How is it that so many people dream of seeing the wonders of faraway places while often ignoring gems which are virtually on their doorstep?
You will meet Dubliners who know little or nothing of the Phoenix Park; Killarney folk who have never been out on the world-famous lakes, or climbed Carrantuohill, and Corkonians who have never experienced the marvel that is Garinish Island.
I recently revisited Garinish, in Bantry Bay, having previously been there more than 30 years ago, and the delights of this island garden, just off Glengarriff, came flooding back. It was a warm, sunny day in August and I could sense it was going to be another special day in a special place.
Our boatman, Kieran, highlighted some of the natural features of this lush corner of Ireland and was soon pointing to a white-tailed sea eagle perched on top of a tree. A pair released in Killarney National Park has been nesting in Garinish for about four years and they recently produced a chick which can be seen flying over the island. The nest can be seen easily, but people are asked not to go too near it or disturb the eagles in any way.
The eagles are an attraction in their own right around Glengarriff which also has a common seal colony. We only saw one seal, a well-fed lazy specimen soaking up the sun on the rocks and oblivious to boats and visitors. Bees were also numerous there as they went about their work of pollination. The late screen star Maureen O’Hara had a home in Glengarriff but the real appeal of this place is its natural environment.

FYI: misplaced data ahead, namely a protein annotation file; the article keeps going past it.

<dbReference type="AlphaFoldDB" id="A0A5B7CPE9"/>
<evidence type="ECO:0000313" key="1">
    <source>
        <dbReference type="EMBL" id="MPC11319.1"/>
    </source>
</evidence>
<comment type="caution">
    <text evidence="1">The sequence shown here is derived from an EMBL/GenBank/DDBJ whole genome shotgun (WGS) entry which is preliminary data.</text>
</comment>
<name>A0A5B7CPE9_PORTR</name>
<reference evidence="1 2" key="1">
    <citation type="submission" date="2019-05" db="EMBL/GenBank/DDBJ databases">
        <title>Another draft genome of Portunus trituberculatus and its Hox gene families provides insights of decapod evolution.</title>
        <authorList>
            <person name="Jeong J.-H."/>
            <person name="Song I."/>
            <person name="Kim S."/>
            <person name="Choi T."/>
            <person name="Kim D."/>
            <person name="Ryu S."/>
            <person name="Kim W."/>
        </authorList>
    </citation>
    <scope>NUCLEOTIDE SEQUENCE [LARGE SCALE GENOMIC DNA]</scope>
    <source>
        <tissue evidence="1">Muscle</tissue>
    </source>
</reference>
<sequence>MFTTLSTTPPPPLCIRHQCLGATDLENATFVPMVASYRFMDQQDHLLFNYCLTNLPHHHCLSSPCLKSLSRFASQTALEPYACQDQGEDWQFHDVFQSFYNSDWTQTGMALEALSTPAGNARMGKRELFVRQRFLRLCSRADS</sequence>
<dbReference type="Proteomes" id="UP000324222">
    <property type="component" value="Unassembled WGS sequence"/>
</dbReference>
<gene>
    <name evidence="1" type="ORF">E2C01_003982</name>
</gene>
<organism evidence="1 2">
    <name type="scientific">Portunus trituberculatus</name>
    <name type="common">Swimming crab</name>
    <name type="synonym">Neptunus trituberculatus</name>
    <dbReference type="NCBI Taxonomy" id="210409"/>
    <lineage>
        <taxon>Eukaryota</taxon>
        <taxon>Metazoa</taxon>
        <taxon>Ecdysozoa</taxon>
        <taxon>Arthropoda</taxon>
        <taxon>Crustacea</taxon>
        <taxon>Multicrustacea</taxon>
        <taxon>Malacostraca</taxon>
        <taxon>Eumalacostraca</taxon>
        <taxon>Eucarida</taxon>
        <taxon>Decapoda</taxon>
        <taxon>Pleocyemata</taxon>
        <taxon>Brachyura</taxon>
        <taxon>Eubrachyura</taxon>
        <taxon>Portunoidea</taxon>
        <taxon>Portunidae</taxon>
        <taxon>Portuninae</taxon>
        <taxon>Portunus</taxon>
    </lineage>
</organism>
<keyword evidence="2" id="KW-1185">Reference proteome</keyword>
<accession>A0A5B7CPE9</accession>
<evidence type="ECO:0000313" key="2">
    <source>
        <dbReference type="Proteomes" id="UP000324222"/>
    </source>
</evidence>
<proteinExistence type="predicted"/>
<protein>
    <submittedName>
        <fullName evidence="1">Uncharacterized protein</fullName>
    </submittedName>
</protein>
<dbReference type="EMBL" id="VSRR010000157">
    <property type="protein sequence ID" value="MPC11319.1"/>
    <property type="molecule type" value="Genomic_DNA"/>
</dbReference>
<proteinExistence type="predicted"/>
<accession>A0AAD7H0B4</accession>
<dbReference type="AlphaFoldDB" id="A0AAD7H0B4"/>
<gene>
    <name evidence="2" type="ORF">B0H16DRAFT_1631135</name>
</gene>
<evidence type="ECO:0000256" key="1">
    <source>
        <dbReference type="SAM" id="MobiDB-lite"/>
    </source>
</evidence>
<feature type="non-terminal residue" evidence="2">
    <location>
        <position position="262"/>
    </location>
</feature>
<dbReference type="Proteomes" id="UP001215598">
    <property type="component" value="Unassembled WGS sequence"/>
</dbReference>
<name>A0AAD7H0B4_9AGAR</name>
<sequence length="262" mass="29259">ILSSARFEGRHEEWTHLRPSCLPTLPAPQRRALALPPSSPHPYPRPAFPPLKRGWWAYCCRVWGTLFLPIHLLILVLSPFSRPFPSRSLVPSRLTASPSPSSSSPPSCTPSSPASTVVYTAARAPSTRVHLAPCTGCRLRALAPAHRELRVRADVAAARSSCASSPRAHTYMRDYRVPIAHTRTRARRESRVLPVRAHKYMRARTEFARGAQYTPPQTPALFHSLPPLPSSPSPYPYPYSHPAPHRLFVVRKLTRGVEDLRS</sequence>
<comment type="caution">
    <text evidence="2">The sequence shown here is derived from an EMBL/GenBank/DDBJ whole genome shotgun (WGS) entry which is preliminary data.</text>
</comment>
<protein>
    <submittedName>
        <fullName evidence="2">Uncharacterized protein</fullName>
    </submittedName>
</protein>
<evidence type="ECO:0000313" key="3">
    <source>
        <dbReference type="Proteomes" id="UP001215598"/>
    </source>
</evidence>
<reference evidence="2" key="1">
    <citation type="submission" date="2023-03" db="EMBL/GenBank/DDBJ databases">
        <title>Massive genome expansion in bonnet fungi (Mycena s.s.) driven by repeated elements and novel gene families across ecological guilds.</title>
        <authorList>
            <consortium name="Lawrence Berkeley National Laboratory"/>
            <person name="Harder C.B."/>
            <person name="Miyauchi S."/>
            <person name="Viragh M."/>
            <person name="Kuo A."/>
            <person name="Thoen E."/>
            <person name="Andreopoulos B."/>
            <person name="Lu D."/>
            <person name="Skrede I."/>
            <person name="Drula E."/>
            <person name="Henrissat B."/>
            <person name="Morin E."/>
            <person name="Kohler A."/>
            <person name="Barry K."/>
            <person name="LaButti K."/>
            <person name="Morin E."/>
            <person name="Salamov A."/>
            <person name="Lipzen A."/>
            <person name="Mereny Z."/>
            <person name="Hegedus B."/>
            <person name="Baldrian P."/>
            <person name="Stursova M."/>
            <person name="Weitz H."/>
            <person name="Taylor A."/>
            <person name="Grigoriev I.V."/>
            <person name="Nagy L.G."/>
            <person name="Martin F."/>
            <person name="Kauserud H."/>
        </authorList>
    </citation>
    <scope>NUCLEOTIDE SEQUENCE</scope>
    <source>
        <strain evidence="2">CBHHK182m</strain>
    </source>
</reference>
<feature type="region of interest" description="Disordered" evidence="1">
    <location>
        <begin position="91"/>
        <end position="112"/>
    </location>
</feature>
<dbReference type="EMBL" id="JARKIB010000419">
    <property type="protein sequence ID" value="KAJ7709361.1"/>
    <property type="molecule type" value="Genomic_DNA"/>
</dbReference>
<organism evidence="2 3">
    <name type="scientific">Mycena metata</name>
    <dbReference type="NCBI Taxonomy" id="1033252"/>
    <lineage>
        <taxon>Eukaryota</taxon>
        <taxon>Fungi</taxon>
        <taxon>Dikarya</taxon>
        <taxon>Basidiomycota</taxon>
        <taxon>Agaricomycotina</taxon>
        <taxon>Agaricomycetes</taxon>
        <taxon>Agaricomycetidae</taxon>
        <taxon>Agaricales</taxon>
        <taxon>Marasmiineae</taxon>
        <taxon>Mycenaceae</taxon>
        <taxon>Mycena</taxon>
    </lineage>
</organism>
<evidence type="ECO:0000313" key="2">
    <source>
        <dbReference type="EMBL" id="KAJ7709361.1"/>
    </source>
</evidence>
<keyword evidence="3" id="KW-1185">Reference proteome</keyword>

The minute you step ashore on Garinish you sense a sort of latter-day Garden of Eden, with all sorts of shrubs, flowers and trees crowding in on you. You can quickly walk around the 37 acres but it’s best to take your time, breathe the fragrant air and absorb it.
This is a huge ornamental garden of tropical plants, made possible by the humid Gulf Stream climate. The most notable feature is, perhaps, the Italianate garden, the work of the former owner of the island, Annan Bryce, and Harold Peto, an architect and garden designer.
On the occasion of our previous visit, rhododendrons and azaleas were in full bloom, as it was earlier in the year, but this time a kaleidoscope of summer colour adorned the scene. Very soon, the colours will change again with the coming of autumn. Lots of Irish people and overseas tourists were on the island.
The foundations of what’s being enjoyed today by thousands of visitors were laid around 80 years ago. The island was bequeathed to the State, in 1953, and is now under the control of the Office of Public Works. Well worth a visit.
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